You were hoping I would say “Hey, YOU, you should charge $_________, for your services, based on A, B, C, D”

You were hoping for “$150 sitting fee + prints marked up at 500%” or “$500 s&b”, right?

Yes, I could have done that. However, that’s not the RIGHT place to start. (Though individualized pricing consulting is something I highly recommend.) 

That’s not the foundation you need.  

The foundational question you need to answer is this: “How much do YOU, value yourself?”

Because the world will ONLY value you, as much as you value yourself.

If you believe your time, and ability to serve someone is worth $____ an hour, and your VALUE is congruent or greater to that number, the world around you will believe it’s worth $______ as well.

Here’s what I mean:

If you believe that your 1-hour session is worth $500.00, without the need to defend, apologize, or bend, your customers will believe it to, so long as you are truly a VALUE. (Law of value: You are bringing more to the table than they believe they are paying for – they need to at least FEEL that way.)

The way you engage with your market is the way you’re teaching them to engage with you.

Sure, I could tell you to study what other, comparable photographers in your area are charging, and that might be a decent place to start.

However, imagine selling your value to people who want it, without the preconceived notion of “what others are charging”?

Consider your product, your experience, your market, and ultimately, how much you value yourself, and your pricing will become very evident.

Thank you for reading, and be sure to thank yourself for investing your time and thought into becoming more aware about what matters to your business.

 

– Austin
[email protected]

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Insurance and Photographers

By | Photography Business | No Comments

Readers!

Here is a quick snippet from one of our courses – are you protecting yourself with proper insurance?

7.10 – Insurance

We all know what insurance is; but just to be safe, let’s refresh ourselves on how insurance works.

Similar to our chapter of contracts, you are hereby advised to see out duly licensed insurance representation of your choosing,  regarding any and all matters related to your understanding and usage of insurance.

An insurance company is a third party company that you, the insured, pays a premium to, that will cover costs, and or damages when something adverse happens to what you’re insuring; whether a person, or thing. Essentially, you’re transferring your risk to someone else, however, you have to pay them to take it!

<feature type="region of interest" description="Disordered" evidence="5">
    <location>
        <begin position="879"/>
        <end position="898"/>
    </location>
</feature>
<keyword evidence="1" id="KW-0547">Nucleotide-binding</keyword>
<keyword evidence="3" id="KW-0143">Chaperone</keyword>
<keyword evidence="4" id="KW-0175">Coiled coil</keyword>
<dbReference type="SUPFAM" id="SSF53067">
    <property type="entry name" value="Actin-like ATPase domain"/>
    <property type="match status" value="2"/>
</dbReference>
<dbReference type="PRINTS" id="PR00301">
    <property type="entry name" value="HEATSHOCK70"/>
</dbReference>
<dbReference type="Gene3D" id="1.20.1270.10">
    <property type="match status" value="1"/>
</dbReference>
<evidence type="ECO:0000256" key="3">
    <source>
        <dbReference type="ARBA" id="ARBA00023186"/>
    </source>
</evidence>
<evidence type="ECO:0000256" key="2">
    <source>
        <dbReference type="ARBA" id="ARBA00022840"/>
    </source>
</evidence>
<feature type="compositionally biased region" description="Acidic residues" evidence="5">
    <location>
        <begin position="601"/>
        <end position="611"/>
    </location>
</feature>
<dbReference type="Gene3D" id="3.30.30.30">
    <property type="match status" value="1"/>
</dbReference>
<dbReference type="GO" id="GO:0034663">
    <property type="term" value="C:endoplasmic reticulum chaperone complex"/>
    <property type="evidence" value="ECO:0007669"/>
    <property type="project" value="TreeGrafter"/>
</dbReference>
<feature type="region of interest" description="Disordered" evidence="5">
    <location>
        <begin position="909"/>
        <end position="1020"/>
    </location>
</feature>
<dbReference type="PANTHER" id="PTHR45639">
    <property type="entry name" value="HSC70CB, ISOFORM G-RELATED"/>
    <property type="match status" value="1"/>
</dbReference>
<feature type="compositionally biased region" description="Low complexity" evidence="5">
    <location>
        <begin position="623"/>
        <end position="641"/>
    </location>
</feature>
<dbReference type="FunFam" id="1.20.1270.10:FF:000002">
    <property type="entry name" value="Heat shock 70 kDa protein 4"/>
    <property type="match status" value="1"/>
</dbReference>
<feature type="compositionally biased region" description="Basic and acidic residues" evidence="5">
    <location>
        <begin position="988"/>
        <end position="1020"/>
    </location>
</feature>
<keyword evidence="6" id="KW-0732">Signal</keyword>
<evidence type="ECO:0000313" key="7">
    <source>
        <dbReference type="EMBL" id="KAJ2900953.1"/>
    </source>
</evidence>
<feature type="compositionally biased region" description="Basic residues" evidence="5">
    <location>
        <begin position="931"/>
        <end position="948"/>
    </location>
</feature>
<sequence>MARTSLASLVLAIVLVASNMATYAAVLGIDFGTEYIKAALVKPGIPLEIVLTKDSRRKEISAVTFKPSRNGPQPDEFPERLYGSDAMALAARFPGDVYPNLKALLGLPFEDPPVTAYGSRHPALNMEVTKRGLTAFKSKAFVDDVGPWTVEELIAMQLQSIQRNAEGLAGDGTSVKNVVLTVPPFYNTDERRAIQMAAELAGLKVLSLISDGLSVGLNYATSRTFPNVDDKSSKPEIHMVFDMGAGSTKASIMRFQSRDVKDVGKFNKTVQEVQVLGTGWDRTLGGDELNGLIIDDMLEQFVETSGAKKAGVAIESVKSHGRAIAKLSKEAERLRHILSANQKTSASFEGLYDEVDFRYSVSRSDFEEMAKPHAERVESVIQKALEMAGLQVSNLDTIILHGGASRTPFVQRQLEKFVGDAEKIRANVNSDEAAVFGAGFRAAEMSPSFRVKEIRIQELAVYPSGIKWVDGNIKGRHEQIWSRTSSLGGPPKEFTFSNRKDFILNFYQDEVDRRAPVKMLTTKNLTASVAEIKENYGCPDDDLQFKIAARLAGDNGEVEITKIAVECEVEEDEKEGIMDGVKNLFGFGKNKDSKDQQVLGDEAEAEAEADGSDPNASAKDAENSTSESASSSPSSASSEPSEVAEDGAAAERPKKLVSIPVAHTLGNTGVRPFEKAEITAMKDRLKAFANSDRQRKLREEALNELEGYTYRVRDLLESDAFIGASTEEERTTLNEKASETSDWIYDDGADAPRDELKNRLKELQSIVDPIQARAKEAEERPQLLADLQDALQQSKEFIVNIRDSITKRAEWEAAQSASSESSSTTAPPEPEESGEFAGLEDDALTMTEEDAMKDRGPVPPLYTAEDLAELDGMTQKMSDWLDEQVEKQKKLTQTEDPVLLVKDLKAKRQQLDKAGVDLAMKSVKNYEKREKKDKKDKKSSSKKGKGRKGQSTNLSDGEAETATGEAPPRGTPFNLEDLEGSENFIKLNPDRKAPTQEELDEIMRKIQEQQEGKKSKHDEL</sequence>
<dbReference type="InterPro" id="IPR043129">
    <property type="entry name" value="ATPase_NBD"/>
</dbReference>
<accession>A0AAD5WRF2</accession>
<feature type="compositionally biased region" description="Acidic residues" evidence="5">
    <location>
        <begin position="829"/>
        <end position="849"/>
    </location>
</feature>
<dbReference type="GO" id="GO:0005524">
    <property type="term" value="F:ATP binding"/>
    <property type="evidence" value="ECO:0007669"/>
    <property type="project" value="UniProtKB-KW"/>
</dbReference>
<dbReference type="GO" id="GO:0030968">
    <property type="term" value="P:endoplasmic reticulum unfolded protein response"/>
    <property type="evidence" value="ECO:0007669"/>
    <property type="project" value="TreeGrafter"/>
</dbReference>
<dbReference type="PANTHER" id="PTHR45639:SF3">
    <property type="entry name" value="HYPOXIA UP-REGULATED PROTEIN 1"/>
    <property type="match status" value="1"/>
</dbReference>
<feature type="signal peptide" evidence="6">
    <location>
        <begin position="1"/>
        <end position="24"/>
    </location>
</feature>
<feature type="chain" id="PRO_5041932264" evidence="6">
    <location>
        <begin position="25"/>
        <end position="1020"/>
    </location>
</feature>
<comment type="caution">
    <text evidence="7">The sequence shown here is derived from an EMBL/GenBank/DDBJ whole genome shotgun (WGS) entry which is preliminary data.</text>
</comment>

In this chapter, I’m going to talk about several different types of insurances, and how to know if you need them or not

General Liability – General liability, or “GL” is a type of insurance that protects you from a variety of claims, such as bodily injury, personal injury, property damage, and others, which stem from the practice of your business.I highly recommend that you immediately purchase GL insurance. It’s inexpensive, and can protect you from claims, and or lawsuits that could close your business, and cost you a fortune.

Equipment Insurance – Equipment insurance is self-explanatory: it protects you from the horrible cost that comes along with either losing, or damaging your equipment(Or someone stealing it!).I highly recommend equipment insurance once you own enough that would be too difficult for you to easily replace. Once we had around $10,000 in equipment insurance, we began insuring our equipment. This can be your camera gear, computers, lighting gear, etc.

Commercial Property Insurance (Business Contents/Casualty/Liability) – This is a type of insurance you must have when you open a storefront/retail business. This type of insurance covers everything in your place of business, including any harm to you, or anyone else who may enter your space.

Home Based Business Insurance – This type of insurance is similar to commercial property insurance in what it covers, however, it’s for home based businesses, not ones that operate out of a commercial space.

 

Many go back and forth as to whether you do need this or not, however, if you have anyone working out of your home other than you, and if your clients are coming to your home, I would strongly advise carrying this type of insurance.

 

Bonus Assignment: Talk to your insurance agent, and seek out their advice on which forms of insurance you should carry. Get some quotes, and determine when you’re ready to being insuring yourself. (As I mentioned before, I would immediately take out a GL policy)